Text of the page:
Game began working with two Aftermath A&Rs, Mike Lynn and Angelo Sanders. While the latter cast a net over the industry’s A-list producers, looking for beats to coax another Platinum debut out of a previous unknown, Lynn pushed Game to stop obscuring his personality beneath doubled vocal tracks. He also urged him to steer clear of the trap so many Aftermath signees then fell into: aiming to please Dre rather than realize their own creative visions. Game recorded a dozen songs, then another, then more still. In the eyes of the label, he was still cutting mixtape material. He grew impatient, pushing for a release date to no avail.
Things began to change after a Nelly-hosted party at Niketown in Beverly Hills. Game, who took pride in his freestyling abilities, heard that a producer from Chicago thought he could take him in a battle. So he, Kanye West and a crowd of onlookers skipped out of the store and headed to a nearby parking structure. By Game’s own account, he lost the battle — shocked that a beatsmith in tight jeans and Air Maxes could get the better of him. But the two formed a relationship; soon, a Kanye West beat would help get him off the shelf.
The song that changed everything for Game was “Dreams.” The first version of that track, over West’s flip of Jerry Butler’s “No Money Down,” opens with Game witnessing 9/11, and is framed as a letter to George W. Bush about the conditions in which he grew up in Compton. But as it developed, it was rewritten to focus more on the musical legacies whose arcs Game had traced, whose grooves he hoped to deepen — even if they originally ended in tragedy. He raps about his own coma (and about West’s near-fatal car crash), but for most of “Dreams” he is observing, as if still in the hospital room, these mythic figures move across a stage in his mind’s eye.
It was “Dreams” that convinced Dre his new signee was ready to work in earnest on his debut album. The first song the pair recorded together was “Westside Story.” Game wastes no time setting out the stakes of the partnership. “Since the West Coast fell off, the streets been watching,” he raps at the song’s beginning. “The West Coast never fell off — I was asleep in Compton.” The song is technically uneven: Game twice reaches for something like a double-time flow to make a verse more dynamic in its middle, only to back off when the approach doesn’t quite land. But he is undeniably ravenous. While “Westside Story” was the kind of song that could convert a hip-hop fan into a Game fan, it was not the type of record that could break into radio rotation — at least, that is, until a third party got involved.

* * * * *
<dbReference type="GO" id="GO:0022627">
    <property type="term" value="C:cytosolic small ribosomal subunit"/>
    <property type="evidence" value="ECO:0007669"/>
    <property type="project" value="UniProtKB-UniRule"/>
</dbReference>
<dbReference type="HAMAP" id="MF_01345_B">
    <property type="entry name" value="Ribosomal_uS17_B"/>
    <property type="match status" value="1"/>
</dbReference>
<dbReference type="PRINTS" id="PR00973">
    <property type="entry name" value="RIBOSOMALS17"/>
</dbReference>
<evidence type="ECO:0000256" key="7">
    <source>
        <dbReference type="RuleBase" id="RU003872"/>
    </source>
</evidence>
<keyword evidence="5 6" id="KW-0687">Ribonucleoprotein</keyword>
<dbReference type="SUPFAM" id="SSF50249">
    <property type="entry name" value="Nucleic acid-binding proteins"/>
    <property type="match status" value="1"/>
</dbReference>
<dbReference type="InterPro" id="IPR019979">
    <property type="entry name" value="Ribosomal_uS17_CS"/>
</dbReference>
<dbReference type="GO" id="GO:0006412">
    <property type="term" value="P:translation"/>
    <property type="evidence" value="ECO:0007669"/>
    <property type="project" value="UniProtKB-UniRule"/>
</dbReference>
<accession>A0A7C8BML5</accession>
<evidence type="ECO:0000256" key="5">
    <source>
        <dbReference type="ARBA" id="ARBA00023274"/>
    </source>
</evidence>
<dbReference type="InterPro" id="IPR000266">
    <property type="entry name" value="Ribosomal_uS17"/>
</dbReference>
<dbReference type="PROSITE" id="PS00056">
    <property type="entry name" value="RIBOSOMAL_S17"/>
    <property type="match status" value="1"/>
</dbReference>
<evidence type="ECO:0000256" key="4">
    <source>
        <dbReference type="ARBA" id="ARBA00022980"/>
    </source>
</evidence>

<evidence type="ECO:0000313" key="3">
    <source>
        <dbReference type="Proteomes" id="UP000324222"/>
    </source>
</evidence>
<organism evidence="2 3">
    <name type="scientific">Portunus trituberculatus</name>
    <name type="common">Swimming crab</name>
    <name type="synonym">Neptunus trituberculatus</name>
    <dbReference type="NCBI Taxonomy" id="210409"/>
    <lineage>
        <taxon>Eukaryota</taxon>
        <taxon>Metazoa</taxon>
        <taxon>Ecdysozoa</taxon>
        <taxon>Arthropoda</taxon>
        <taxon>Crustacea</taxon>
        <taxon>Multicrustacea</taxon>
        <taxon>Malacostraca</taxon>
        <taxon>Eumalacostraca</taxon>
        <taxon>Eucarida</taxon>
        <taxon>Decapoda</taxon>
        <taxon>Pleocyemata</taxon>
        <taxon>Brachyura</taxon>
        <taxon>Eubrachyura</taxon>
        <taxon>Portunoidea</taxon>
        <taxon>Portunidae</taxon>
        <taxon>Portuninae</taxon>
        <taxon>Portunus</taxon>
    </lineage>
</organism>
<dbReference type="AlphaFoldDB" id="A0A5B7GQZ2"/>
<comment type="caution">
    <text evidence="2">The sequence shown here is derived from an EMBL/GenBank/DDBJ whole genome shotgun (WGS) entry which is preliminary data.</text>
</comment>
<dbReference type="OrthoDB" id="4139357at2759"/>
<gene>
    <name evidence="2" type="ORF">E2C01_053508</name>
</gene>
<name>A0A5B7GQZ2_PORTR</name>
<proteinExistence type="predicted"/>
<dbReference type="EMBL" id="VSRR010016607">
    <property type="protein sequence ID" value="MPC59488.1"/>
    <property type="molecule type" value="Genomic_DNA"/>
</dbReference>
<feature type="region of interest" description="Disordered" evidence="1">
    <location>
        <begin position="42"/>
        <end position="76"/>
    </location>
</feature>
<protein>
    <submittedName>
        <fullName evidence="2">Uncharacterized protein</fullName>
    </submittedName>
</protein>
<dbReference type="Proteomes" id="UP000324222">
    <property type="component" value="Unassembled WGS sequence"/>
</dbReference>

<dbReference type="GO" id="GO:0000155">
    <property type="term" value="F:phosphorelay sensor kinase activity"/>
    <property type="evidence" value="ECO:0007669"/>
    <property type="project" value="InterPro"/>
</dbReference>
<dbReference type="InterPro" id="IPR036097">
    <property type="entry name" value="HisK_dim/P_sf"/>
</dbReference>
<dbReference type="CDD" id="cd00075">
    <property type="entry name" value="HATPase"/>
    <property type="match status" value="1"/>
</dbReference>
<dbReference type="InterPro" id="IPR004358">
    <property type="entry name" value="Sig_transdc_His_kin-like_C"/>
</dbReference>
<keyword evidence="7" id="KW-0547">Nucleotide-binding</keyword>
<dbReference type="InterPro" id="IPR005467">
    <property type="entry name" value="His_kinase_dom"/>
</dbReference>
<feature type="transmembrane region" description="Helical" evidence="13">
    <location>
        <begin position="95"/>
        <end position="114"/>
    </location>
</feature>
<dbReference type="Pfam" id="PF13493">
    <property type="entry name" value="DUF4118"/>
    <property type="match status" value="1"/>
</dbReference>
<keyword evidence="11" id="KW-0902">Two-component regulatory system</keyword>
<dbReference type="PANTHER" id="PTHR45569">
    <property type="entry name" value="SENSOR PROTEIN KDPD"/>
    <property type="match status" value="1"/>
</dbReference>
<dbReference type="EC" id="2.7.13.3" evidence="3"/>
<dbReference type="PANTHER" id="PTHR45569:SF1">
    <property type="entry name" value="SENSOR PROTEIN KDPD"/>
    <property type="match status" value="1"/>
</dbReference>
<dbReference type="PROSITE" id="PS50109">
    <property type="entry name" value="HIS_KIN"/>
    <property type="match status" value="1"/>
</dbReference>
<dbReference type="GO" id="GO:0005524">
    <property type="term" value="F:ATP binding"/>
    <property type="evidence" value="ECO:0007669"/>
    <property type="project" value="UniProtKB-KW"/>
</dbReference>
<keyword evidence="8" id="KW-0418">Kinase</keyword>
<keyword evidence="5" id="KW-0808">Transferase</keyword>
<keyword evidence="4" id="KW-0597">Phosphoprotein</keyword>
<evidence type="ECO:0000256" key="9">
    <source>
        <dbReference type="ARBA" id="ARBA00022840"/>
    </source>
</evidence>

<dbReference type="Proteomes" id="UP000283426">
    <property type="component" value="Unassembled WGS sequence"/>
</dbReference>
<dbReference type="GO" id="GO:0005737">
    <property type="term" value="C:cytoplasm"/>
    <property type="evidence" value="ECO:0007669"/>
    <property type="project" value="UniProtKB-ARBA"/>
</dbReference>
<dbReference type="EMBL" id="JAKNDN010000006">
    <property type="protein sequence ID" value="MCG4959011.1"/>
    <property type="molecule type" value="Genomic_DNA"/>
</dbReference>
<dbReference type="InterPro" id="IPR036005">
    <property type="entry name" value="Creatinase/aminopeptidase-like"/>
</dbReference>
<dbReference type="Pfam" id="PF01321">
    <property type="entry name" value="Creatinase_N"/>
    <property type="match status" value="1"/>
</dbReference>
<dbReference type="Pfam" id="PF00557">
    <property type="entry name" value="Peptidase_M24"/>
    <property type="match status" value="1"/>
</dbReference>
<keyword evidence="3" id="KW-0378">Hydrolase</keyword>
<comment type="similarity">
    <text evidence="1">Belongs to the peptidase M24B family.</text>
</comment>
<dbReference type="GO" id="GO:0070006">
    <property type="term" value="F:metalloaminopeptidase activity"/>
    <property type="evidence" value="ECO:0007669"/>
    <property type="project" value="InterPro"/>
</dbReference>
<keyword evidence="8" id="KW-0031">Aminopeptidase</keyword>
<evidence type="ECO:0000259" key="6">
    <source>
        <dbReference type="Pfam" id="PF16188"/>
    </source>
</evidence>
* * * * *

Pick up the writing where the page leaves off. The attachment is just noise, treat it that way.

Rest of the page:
When 50 Cent added his lilting, singsong hook to “Westside Story,” the contrast — his smoothness with Game’s serrated verses — elevated it into that elusive thing for a new artist, the street single with potential to cross over into the mainstream. By the end of 2003, 50 was perhaps the biggest rapper on the planet, with his debut album, Get Rich or Die Tryin’, and G-Unit’s Beg for Mercy each commercial behemoths and undeniable street-level phenomenons. So when he got involved with The Documentary, he made it even more of a priority to Aftermath’s parent company — but his presence also assured there would be controversies over authorship and creative control.
The powers that be at Interscope and Aftermath chose to market Game as a member of G-Unit, a role that the Compton rapper took to enthusiastically, dropping 50, Lloyd Banks, Young Buck and Tony Yayo’s names into his verses with abandon. And with “Westside Story” already buzzing on the mixtape circuit, the label went with two more 50-Game duets to market the album. It worked: Swaggering lead single “How We Do” and the contemplative “Hate It Or Love It” would hit No. 4 and No. 2 on the Billboard Hot 100, respectively. But it also contributed to the impression that Game was a protégé who had hooks written for him, perhaps whole songs.
But when The Documentary came out in January of ’05, it was a phenomenon all its own. It moved 586,000 copies in its first week — more than Beg for Mercy, more than the debut albums from Banks and Buck, more than Dre’s 2001 and Eminem’s The Slim Shady LP, the 1999 LPs that kicked off this phase of the label’s dominance. There is an argument to be made that 50 steals each of those two singles from Game — with his sneering victory lap on “How We Do” and the unforgettable four-bar opening to his first verse on “Hate It Or Love It” — but on the rest of The Documentary, the Compton rapper wrestles the spotlight squarely onto himself, his world, the hunger that threatened to consume him.